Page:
Everyone misses Mariano Rivera, except for maybe Rafael Soriano, but I swear I saw him pitching the other night. Yes, it’s almost blasphemy in Yankee land to compare anyone to the great Rivera, but David Robertson has come closer than anyone I’ve seen. The Sandman loves playing baseball, he lives for his team, and he doesn’t shy away from teaching his incredible cutter to his teammates. Go back to spring training, and David Robertson was still learning how to throw the pitch consistently.
“On a good day, every once in a while, I’ll throw one like Mariano’s,” Robertson said. “Think about it, one pitch, they know it’s coming, and still no one hits it. I’ll never be able to get by like that. Closers today have two pitches, sometimes three. Not one. No one does that.”
This was after a 2011 season where PITCHf/x had him throwing 27% cutters in his repertoire. The number of cutters has only increased, and in the month of August, Robertson is now throwing the pitch 67% of the time. It’s not Rivera’s 90% selection, but it’s growing, and that’s because the pitch is starting to look an awful lot like that of the former closer.
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Robertson throws the pitch considerably harder, but he is around 100 RPM short of the spin rate Rivera has. This cuts the movement about a half inch both horizontally and vertically. The cutter has been good enough in August to allow no line drives to right handers and only 13.3% to left handers. Although the movement is preventing hitters from making good contact, it still isn’t close to the whiff level of Rivera. As Robertson struggles to replicate the break, it would appear that he’s getting incredibly close, and you can see on the charts below just how similar his cutter in August was to Rivera’s in April.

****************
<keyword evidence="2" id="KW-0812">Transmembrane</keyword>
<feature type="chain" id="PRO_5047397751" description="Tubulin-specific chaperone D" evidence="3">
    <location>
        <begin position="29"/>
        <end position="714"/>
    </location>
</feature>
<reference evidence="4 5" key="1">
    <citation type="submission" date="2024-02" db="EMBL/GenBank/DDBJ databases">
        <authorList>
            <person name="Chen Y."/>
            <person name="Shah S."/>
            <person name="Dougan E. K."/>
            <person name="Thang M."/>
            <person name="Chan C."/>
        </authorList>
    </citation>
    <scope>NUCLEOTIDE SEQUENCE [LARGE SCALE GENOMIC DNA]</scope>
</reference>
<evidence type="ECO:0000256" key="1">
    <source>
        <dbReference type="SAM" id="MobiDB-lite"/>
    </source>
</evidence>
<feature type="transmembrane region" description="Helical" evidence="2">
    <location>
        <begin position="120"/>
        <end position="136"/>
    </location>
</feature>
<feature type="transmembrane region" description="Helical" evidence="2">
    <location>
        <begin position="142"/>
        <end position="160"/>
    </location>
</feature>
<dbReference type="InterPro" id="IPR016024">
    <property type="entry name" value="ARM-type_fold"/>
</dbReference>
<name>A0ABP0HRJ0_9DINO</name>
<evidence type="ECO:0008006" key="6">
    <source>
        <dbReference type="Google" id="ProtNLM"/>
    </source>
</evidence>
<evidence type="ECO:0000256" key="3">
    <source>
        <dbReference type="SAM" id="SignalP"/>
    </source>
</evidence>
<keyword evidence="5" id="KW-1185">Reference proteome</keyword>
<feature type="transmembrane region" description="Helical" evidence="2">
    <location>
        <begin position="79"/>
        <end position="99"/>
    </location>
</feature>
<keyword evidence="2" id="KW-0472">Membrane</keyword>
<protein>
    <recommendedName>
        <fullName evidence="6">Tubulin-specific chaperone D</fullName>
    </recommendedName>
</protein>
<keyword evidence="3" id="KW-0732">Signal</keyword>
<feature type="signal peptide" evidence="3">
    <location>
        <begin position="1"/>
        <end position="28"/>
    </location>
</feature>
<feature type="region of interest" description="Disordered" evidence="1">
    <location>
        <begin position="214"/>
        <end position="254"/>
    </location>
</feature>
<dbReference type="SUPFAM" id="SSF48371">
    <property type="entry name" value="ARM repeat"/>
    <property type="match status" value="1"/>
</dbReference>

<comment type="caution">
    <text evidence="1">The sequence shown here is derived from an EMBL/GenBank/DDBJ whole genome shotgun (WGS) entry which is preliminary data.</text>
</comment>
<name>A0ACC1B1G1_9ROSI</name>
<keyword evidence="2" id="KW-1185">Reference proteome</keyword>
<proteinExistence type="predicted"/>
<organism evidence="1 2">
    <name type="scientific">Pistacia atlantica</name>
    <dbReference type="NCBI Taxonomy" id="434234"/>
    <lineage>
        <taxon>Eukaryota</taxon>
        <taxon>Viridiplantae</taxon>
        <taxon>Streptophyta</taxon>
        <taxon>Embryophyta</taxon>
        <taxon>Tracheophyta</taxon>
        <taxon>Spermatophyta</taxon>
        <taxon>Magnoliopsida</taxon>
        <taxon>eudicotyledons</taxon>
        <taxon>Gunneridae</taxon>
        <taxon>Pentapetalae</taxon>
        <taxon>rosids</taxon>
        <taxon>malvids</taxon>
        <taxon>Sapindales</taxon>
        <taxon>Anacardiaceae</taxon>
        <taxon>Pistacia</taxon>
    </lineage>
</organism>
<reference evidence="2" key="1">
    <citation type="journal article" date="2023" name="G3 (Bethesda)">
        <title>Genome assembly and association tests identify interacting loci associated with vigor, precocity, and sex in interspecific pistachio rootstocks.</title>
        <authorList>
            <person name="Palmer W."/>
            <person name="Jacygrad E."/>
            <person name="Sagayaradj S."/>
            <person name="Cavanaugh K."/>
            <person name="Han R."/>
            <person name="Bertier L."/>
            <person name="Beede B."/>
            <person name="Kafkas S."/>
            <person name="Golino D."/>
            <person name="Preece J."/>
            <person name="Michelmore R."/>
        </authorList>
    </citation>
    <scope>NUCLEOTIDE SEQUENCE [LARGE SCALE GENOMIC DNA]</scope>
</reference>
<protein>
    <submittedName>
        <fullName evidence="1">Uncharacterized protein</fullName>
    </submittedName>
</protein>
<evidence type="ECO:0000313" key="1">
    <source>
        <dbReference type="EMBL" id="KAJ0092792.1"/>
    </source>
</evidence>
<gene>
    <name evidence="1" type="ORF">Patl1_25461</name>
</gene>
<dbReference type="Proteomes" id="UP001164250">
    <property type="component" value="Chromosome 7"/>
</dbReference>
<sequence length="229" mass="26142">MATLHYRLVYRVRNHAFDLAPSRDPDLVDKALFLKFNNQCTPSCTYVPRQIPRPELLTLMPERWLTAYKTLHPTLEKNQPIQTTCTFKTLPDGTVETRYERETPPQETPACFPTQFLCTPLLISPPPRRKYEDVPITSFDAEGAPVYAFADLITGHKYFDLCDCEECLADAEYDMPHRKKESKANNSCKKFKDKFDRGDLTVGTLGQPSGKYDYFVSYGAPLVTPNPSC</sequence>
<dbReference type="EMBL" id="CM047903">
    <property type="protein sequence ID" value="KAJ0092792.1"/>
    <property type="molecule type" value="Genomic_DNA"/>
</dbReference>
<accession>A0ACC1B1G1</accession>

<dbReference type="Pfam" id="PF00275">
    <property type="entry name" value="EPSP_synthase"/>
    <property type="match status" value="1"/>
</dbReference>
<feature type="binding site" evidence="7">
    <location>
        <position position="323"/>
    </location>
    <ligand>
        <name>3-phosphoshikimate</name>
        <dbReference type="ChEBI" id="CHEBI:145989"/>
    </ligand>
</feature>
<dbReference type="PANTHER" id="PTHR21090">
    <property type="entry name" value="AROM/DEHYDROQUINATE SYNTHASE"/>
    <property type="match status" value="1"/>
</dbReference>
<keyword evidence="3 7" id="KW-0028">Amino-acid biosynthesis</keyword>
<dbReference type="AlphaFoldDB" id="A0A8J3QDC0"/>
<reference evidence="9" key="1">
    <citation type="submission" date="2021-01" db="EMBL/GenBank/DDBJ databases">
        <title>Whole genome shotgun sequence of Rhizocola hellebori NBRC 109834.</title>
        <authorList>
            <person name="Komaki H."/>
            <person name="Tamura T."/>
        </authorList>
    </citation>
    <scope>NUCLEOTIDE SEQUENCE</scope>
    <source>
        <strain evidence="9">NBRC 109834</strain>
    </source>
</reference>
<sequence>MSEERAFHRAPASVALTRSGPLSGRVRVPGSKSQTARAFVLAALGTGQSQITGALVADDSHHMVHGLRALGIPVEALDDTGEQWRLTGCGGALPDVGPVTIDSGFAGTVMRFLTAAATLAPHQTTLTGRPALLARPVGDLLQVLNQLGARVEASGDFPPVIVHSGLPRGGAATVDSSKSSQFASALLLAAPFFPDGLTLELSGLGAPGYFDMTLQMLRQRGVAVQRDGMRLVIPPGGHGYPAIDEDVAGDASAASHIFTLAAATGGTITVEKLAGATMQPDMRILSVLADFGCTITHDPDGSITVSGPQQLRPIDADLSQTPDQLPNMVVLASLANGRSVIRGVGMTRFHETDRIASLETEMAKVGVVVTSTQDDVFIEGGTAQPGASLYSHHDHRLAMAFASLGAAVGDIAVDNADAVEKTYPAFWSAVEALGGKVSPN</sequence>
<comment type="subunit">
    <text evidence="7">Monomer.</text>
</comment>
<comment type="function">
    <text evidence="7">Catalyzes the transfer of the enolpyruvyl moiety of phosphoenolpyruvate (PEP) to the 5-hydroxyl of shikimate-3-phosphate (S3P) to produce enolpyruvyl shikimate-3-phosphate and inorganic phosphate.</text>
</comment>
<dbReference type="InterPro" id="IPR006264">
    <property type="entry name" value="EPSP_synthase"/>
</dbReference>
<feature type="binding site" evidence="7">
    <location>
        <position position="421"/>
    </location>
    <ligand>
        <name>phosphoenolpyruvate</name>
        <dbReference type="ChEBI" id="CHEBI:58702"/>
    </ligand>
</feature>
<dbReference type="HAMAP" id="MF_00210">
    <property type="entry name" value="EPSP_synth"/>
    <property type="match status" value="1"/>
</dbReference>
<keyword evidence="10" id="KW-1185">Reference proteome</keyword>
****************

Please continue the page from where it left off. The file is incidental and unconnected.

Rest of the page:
Of the differences, the biggest is Robertson’s lower release point, however he’s done a good job of replicating the zone. Movement-wise, the cutters are landing right in the middle of Rivera’s spread, however there are still pitches that break with much more positive horizontal and vertical movement. These are the only real contrast here, and likely the pitches that hitters often whiff at. But when Robertson has maintained high spin rates, he’s looked almost exactly like Rivera.
Finally, I thought this was amazing. Other than Rivera finishing upright, there are very few differences in their mechanics. The timing is so similar, you have to believe that Robertson has worked hard to copy Rivera’s delivery. I can’t say that Robertson will ever become the same pitcher as Rivera, but it’s amazing to watch him transform.